Dave Bittner: I can't help thinking if part of our natural impulse as humans is to keep moving the goalposts. You know, this reminds me of, you know, way back when they would say, well, the humans are the only species that uses tools. And since then, we found all kinds of animals use tools, right? So we had to find different ways to define humanity. And I wonder if we're going down that same path here. But it's going to be fascinating to follow for sure. 

Rick Howard: Well, I've been criticized about this before, right? You know, and I'm not an artificial intelligence researcher by any means. And I'm sure there's a better test than the Turing test, right? But if I'm conversing with a voice assistant, and I can't tell if it's a human or not, that's pretty close to me. And it's probably more in line what Alan Turing had when he was researching this stuff back, you know... 

Dave Bittner: Right. 

Rick Howard: ...A hundred years ago. Yeah. 

Dave Bittner: And does it matter if you can't tell the difference? 

Rick Howard: Does it matter? That's it. That's the key, I think (laughter). It doesn't matter, really, that much. 

Dave Bittner: Right. All right. Well, listen, before I let you go, you have just added four new members to the CyberWire's Hash Table group this week. Real quick, tell us what the Hash Table is and then who's coming on board? 

Rick Howard: That's right. As you know, we have a roster of experts who regularly visit the CyberWire Hash Table to discuss, you know, important issues of the day. Really, the secret is they're mostly there to keep me honest when I go off on strange tangents, as I'm like to do. All right. So you can see who they all are on the CyberWire web page. We have over 30 of them. And the new folks include Etay Maor. He's the senior director of security strategy at Cato Networks, and he's a recent CSO from IntSights. That's a Rapid7 company. We have Vikrant Arora. He's the new CISO at the Hospital for Special Surgery in New York. That's going to be interesting, a little extra commentary on that part of the world. All right.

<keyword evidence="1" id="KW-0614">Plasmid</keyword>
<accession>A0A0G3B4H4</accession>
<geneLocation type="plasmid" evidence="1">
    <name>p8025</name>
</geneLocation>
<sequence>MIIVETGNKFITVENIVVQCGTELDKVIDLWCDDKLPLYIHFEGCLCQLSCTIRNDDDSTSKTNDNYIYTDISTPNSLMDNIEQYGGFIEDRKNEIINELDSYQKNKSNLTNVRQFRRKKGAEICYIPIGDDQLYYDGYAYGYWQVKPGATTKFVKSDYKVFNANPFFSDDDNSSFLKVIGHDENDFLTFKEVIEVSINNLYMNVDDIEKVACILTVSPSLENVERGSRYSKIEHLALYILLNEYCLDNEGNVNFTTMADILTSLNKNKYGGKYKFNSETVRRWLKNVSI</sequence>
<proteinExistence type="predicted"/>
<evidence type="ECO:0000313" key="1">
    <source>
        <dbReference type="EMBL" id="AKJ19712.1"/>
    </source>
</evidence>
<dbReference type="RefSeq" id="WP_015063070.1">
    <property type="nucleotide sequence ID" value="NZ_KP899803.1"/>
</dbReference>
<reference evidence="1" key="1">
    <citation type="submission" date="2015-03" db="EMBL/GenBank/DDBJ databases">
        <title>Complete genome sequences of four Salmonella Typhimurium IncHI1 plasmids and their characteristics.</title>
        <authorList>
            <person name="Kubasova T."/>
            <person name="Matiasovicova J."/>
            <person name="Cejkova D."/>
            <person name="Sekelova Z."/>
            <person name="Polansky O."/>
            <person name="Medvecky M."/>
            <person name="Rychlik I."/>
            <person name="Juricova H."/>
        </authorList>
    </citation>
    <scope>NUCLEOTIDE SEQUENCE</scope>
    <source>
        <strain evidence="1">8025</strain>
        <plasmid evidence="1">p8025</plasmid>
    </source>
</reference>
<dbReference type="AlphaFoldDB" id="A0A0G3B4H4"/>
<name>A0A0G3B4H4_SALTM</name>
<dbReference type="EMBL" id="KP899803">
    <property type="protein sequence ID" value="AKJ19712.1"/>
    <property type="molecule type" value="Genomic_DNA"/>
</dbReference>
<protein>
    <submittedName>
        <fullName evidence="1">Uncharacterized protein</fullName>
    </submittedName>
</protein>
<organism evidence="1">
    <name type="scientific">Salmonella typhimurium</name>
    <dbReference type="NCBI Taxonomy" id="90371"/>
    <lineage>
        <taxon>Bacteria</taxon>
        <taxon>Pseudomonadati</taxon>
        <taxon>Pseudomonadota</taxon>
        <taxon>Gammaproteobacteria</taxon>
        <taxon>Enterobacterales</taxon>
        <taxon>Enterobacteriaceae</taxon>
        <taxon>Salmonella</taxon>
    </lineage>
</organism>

Dave Bittner: Yeah. 

Rick Howard: We have Kurt John, the recently announced global cso at the Expedia Group, but he's the former CISO for Siemens in the Americas. So we'll get that industrial control system expertise on the table. That's great. And then last but not least, William MacMillan, also recently announced SVP of security product and program management at Salesforce. But he's just recently stepped down as the CISO for the CIA. So we're bringing in all kinds of expertise here to the CyberWire. 

Dave Bittner: Those are some big guns there. 

Rick Howard: Yes, we have... 

Dave Bittner: Some big guns. 

Rick Howard: They don't know what they're in for. 

Dave Bittner: That's right. That's right. Well, you can find out more about all of that over on our website, It is part of CyberWire Pro. Rick Howard, thanks for joining us. 

Rick Howard: Thank you, sir. 

Dave Bittner: And I'm pleased to be joined once again by Thomas Etheridge. He's senior vice president of services at CrowdStrike. Thomas, it's great to have you back. I want to touch base with you today on threat hunting. I know this is something you and your team focus on there at CrowdStrike. What sort of things can you share with us today? 

Thomas Etheridge: Yeah, absolutely. Threat hunting is something that, you know, we focus in on to be able to provide capabilities to look for a needle in a stack of needles. And that really is what threat hunting is all about. We've seen threat actors take advantage of operating system capabilities and the ability to remain stealthy within an environment, bypass old traditional EDR controls and remain persistent in an environment in order to carry out their tradecraft. The best way to defend against those types of tactics is through capability in threat hunting. 

Dave Bittner: What are some of the specifics here in terms of, you know, things people should be implementing?